Friday, October 10, 2008

The Unlearning of the Will

Don’t you think we spend copious (ridiculous?) amounts of time debating the nature and extent of God’s sovereign will without hardly ever mentioning the sinful mess of our own wills? It appears to me that if the mind really is fallen and sin permeates every part of our wills (Rom. 7:21-25), it’s at very least rather handy and comforting to know that there is an exhaustively sovereign God who ‘works all things together for the good of those who love him’ (Rom. 8:28). I mean, doesn’t falleness necessitate sovereignty in a system of unconditional grace?

Rom. 12:2 tells us not to conform to the patterns of this world, but be transformed by the renewing of our minds. THEN you will be able to test and approve what God’s will is – his good, pleasing, and perfect will, [emphasis mine]. Thus in the renewing of our minds to become more like the mind of Christ (1 Cor. 2:16) we are transformed to a place where we can truly understand God’s will. Further, becoming Christlike in our minds is shaping our minds like the eternal sovereign mind of God, making our pilgrimage of Christlike holiness an eternal, inexhaustible path… i.e. there’s always more way to go!

In fact, the way in which Paul qualifies the quote from Isaiah 40 in 1 Cor 2:16 seems to suggest that to know the mind of the Lord necessitates having the mind of Christ. This is strengthened by the parallel immediately preceding this. Paul there tells us that no-one can know the thoughts of God except the Spirit of God, then goes on to tell us that we have the Spirit of God within us, thus our words are God’s words flowing from His thoughts/will (vv.10-14).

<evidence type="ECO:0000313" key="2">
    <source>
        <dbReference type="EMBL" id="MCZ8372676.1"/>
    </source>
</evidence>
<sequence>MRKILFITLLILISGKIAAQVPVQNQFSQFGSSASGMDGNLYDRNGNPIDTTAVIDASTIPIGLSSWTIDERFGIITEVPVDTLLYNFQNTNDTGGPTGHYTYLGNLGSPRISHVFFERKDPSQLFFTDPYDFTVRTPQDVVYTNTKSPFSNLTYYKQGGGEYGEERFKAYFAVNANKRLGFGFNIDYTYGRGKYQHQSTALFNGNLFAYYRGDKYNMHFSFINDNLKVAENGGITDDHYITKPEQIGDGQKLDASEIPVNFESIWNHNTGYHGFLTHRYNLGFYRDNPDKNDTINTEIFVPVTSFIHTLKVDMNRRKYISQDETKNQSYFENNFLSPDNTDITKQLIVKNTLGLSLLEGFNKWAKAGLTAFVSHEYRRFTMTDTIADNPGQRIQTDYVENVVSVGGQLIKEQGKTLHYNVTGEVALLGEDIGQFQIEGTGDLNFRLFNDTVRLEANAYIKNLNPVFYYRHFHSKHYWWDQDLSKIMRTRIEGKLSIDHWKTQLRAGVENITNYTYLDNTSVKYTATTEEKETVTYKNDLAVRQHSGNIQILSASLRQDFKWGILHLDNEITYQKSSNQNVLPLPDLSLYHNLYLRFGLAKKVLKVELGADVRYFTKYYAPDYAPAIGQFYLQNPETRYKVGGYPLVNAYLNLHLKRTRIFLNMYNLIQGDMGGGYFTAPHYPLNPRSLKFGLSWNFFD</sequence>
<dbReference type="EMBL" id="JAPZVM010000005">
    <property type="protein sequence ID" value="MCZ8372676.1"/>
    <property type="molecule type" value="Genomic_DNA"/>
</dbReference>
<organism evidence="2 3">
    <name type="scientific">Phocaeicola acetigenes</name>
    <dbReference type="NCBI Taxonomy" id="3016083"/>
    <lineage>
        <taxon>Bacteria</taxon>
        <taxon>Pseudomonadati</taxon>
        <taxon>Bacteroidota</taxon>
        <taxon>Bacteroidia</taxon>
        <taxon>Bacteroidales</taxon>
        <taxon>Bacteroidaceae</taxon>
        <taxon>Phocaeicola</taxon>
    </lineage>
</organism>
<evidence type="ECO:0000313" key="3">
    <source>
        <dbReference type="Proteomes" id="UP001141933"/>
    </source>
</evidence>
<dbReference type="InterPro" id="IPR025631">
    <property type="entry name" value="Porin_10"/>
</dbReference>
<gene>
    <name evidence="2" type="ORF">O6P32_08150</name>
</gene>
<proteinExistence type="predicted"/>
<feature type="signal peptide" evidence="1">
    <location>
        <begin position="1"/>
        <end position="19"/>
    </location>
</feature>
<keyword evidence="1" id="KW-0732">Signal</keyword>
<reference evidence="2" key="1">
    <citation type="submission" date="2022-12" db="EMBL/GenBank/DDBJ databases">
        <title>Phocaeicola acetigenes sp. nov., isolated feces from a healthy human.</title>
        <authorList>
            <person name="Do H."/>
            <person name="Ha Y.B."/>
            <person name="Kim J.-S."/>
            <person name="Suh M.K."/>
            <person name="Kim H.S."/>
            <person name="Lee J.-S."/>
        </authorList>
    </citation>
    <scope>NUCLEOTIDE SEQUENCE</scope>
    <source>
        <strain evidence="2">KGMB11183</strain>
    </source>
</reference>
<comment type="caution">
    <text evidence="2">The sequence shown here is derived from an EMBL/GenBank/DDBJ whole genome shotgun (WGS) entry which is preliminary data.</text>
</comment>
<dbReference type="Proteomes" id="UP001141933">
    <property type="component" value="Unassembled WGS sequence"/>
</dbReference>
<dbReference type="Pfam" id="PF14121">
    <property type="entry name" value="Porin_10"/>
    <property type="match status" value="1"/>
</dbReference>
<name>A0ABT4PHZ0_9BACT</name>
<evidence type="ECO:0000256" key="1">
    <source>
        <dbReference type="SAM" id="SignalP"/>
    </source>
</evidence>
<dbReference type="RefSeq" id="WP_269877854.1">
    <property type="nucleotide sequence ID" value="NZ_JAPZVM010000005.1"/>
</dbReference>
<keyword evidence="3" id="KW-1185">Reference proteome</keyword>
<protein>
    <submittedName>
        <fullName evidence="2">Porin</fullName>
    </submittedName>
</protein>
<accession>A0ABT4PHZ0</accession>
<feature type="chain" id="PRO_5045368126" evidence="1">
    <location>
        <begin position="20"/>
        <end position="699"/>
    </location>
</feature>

So it’s possible that the reason we’re so stuck in debating the nature and extent of God’s sovereign will is because we’re not discussing, sharpening, and encouraging each other to submit our wills/minds to God for his sanctifying. This is of course a process of grace.

Grace is unconditional, and entirely unmerited. We cannot earn God’s favour, we in fact are totally blind (2 Cor. 4:4) and dead (Eph. 2:1-5) before we meet God, and then when we meet Him we are His far off enemies (Luke 15:11-31; Rom. 5:10). However, in contrast to blind we have sight, to death we have life, and to our blind, dead will we a have God’s completely seeing, alive will. If God’s will was not all sovereign, then the renewing, transforming of my own will through grace alone and not by any effort of mine, would be impossible.

If we believe in Grace, then let’s begin by submitting our minds to God, becoming holy and blameless through Him in our cognitive self. If we seek to understand the will of God, and be driven by God-glorifying motives, then let’s begin with our sinful state and the work of Christ and submit our minds to Him. God’s exhaustive sovereignty is a sweet taste when it’s not viewed in a test tube but instead experienced as a need, and a cure to our sinful selves. When we view God’s character in a test tube, we approach it with a false objectivity. Lets observe ourselves, and submit to God; not the other way around.

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